If you haven’t heard of her already, Mo’ne Davis is the first girl to win a Little League World Series game. Last year she lead her team, the Taney Dragons, to a 4-0 win over Nashville, Tennessee. Her 70mph pitch made history as it shut the game down. This 13 year old girl is a successful shoe designer, an author, was named 2014 Sports Kid of The Year by Sports Illustrated, and now the subject of Disney Channel biopic, Throw Like Mo.

On the horizon of this years Black Girls Rock award show, I think it is necessary to give Miss Mo’ne her props. Just last year she worked with Spike Lee to make the Cheverolet-produces Throw Like a Girl short. Check out this post to learn about more girls making a difference.

She recently caught some unnecessary Twitter trolling. Bloomsburg University first baseman Joel Casselbury sent out a tweet disapproving Mo’ne’s recent Disney offer.


“Slut”. Really? Call me a feminist but it’s never okay to call a thirteen year old a slut. Needless to say Casselbury was removed from the team. His life is obviously centered around baseball but I have no sympathy for his circumstances. He should have left the trash talking on the field. When will people understand that whatever you put on the internet you are showing the world?

Before deleting his Twitter account, Casselbury was reported saying, “An example that one stupid tweet can ruin someone’s life and I couldn’t be more sorry about my actions last night”  He goes on to say, “I please ask you to forgive me and truly understand that I am in no way shape or form a sexist and I am a huge fan of Mo’ne. She was quite an inspiration.”

Don’t you just love scripted apologies? The go-to apology is always ‘I’m in no shape or form a sexist’… they just say sexist things. “I’m not a sexist. I just tell sexist jokes”; “I’m not sexist but, men are superior.”

Seriously I can go on forever about this. The point is, we as women face so many obstacles, even more being black women, but we can’t let that stop us from being great. Mo’ne forgave him with such grace as if his petty comment didn’t even phase her. I applaud her for that and her many accomplishments.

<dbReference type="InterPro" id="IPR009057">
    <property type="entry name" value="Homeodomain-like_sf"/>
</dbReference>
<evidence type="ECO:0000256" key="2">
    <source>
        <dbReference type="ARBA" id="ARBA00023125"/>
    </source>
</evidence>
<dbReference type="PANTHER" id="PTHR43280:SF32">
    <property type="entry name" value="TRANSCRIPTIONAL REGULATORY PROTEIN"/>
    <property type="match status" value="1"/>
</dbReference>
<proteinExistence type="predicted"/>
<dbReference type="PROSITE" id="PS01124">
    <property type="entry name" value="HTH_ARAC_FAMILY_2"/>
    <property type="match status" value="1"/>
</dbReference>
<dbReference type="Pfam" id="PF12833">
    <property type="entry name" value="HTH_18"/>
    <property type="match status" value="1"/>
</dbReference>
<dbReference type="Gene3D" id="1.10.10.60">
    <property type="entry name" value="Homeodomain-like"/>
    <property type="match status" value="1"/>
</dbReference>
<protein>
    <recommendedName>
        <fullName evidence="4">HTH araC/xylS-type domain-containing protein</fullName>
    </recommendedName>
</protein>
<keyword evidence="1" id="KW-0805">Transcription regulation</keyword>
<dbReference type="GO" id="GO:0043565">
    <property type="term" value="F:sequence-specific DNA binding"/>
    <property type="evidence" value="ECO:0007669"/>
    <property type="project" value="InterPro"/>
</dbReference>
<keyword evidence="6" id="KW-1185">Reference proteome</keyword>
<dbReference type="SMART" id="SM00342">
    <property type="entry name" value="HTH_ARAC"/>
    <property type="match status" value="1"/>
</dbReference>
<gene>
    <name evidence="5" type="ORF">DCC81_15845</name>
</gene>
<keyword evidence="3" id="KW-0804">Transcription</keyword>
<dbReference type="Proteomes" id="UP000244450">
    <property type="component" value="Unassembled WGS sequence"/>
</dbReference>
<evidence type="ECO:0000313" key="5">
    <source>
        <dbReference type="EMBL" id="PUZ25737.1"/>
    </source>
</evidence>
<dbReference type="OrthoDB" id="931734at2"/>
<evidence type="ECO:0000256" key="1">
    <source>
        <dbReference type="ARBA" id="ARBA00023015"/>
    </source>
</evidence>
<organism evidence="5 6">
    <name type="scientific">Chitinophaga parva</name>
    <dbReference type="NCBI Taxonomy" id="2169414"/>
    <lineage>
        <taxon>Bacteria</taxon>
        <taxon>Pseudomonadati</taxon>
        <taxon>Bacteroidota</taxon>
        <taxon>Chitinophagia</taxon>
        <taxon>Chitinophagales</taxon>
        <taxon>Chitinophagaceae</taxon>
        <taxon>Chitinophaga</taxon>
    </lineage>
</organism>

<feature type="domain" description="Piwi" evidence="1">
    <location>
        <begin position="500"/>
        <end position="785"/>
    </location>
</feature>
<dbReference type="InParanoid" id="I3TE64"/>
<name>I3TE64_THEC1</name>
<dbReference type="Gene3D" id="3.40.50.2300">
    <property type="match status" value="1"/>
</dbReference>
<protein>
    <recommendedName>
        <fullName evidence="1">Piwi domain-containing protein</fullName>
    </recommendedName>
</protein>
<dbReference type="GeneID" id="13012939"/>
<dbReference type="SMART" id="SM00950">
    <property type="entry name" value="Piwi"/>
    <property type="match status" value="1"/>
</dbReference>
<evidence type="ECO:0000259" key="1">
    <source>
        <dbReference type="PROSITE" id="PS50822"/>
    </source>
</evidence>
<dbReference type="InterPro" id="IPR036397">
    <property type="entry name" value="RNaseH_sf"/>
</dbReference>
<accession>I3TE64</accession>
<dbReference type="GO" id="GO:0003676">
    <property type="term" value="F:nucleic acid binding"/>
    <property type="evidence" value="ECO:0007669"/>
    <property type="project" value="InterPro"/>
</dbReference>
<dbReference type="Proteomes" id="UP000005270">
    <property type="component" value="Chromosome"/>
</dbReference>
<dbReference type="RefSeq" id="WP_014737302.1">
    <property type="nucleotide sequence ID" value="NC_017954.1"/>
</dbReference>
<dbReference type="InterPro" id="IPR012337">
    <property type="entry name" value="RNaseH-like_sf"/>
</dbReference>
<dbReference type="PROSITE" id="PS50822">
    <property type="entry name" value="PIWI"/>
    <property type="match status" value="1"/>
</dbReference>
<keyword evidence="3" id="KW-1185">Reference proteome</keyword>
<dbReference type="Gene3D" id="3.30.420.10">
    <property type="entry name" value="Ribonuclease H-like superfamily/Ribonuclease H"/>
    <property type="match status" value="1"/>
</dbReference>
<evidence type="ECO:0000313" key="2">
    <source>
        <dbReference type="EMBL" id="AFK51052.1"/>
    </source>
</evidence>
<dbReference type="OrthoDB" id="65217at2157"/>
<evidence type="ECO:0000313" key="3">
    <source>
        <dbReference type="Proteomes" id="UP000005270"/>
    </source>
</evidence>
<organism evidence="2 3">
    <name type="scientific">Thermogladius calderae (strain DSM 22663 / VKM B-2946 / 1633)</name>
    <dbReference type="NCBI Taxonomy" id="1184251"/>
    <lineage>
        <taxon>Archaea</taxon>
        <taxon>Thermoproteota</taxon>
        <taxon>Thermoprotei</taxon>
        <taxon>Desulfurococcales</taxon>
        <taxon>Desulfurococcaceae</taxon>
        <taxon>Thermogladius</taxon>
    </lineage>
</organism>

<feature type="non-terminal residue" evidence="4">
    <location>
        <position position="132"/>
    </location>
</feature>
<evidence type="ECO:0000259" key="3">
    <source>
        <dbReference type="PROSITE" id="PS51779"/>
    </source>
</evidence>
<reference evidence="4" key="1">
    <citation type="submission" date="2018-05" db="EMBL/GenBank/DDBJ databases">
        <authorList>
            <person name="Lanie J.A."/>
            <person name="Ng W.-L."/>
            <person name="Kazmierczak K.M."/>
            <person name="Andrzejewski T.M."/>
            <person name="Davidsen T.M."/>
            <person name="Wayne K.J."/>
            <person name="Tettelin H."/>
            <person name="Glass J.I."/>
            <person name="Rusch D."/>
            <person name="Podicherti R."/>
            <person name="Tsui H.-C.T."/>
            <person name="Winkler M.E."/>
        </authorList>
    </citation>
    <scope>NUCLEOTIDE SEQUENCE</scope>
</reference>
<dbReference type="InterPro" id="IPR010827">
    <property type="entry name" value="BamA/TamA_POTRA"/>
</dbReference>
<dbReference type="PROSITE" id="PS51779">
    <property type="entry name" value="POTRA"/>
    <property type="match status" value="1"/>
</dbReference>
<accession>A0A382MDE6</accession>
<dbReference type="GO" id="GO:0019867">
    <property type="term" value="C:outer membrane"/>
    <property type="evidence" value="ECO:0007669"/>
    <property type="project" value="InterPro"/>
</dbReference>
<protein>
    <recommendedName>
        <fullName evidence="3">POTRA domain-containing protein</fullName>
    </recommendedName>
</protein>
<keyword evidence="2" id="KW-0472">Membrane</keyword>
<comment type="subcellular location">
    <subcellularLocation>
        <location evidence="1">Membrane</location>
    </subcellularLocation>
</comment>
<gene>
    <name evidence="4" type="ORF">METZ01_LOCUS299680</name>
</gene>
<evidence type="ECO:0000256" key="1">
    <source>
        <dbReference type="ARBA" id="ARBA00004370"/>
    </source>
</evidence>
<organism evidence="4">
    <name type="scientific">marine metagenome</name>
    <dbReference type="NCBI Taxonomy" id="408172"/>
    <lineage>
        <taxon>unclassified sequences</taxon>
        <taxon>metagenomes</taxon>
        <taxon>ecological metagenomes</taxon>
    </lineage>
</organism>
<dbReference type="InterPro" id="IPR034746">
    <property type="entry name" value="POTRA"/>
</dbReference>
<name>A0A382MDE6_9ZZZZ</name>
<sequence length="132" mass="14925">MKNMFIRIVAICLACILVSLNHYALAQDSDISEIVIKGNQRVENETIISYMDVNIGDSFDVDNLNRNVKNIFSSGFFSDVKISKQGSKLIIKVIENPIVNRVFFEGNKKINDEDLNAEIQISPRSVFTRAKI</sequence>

Much Love xo

Team Empire

Remember the music

Remember the music

I have a confession everyone.

I’ve been listening to Fox’s Empire soundtrack pretty much nonstop since the finale. This premier season had me feigning in anticipation for my new favorite song every episode.

However, you can’t talk about Fox’s Empire music without mentioning the drama. This year has been on fire with the TV dramas. Shonda Rhimes’ Scandal and How To Get Away with Murder and now Lee Daniel’s Empire has me glued to the television screen. If you have yet to tune in, no worries I won’t spoil it for you; but they’re definitely worth a watch. Now back to the music.

Rolling Stone recently posted about the Empire finale online. One of the takeaways was “Hakeem is the voice of our generation”. The article goes on to say:

“After reluctantly being groomed for superstardom and used a pawn in the war between Lucious and Jamal, the favored son finally stands up for himself. He is not just the fictional rapper we want, he is the fictional rapper we need. Also, bring back “Drip Drop.” We want more “Drip Drop.” Give us our “Drip Drop”!!!”

First of all I’d like to say I’m not quite sure why Hakeem is ‘the voice of our generation’. For those of you who don’t know, Hakeem is the youngest of the three Lyon sons. Spoiled, girl crazy, and slightly pretentious. Obviously dealing with some mother issues, Hakeem (Yazz) uses his issues and passion to fuel his raps. His break out song was “Drip Drop”.